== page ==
Title: Bond Formation and Reorganization Energy of Adsorbates on Insulating Films: Challenges for Density Functional Theory.
When: Tuesday, May 14, (2019), 12:00.
Place: Sala de Grados, Module 08, Faculty of Sciences, Universidad Autónoma de Madrid.
Speaker: Ivan Scivetti, STFC, Daresbury Laboratory, Sc. Tech., Warrington, UK; Department of Chemistry, University of Liverpool, Liverpool, UK.
Scanning probe experiments of adsorbates on insulating films supported by metallic substrates has led to enormous progress in the imaging, characterization and control of matter at the nano-scale level . Of particular interest is the response of molecular complexes upon the injection of charge  and how this excess of energy is released from the geometry distortion [3,4]. Understanding this complex mechanism is crucial in the description of electron transfer , a process of vital relevance in many fundamental processes .
This talk focuses on the theoretical aspects of these mechanisms via Density Functional Theory (DFT). I shall show that the well-known limitations of standard local and semi-local DFT to describe charge transfer at surfaces can be remedied, in part, if we use the classical perfect conductor approximation for the metal substrate, whereas the insulating film and the adsorbed complex are fully computed within the framework of DFT .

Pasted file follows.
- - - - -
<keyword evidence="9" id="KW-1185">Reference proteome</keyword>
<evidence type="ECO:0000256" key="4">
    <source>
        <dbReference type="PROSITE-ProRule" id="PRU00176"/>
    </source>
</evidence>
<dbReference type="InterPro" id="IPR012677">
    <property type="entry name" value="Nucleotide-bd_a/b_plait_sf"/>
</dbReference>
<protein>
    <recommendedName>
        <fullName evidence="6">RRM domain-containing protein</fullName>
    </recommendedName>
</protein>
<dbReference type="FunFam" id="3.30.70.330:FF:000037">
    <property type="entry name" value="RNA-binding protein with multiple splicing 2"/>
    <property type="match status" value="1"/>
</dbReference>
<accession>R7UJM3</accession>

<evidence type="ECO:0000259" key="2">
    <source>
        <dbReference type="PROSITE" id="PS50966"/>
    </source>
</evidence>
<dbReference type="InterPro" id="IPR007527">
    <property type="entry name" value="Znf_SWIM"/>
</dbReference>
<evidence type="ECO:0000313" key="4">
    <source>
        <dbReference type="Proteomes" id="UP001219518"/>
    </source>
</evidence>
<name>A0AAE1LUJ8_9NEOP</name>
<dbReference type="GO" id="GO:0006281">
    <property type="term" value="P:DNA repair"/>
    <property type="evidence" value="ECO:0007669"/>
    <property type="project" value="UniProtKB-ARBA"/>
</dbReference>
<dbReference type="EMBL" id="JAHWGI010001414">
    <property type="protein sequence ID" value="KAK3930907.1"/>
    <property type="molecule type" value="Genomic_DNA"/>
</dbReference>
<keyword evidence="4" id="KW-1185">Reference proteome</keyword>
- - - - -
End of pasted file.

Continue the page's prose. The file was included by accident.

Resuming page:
As examples of application of this alternative DFT methodology, we shall first consider the bond formation/breaking process in a molecular switch composed of a single gold atom and a perylenetetracarboxylic-dianhydride molecule, and evaluate the interplay between kinetics and electronic repulsion . We will then discuss the redox reaction of naphthalocyanine (NPc) molecules and the challenges to compute the relaxation energy, which has been measured very recently for the first time . Our findings do not only provide unprecedented fundamental insight of the relaxation processes for different molecular charged states, but also demonstrate the relevance of DFT research to support scanning probe experiments.
Following this presentation, only if time allows it, I would like to invite attendees to share their experiences, discuss current challenges, identify common research interests and evaluate future perspectives.
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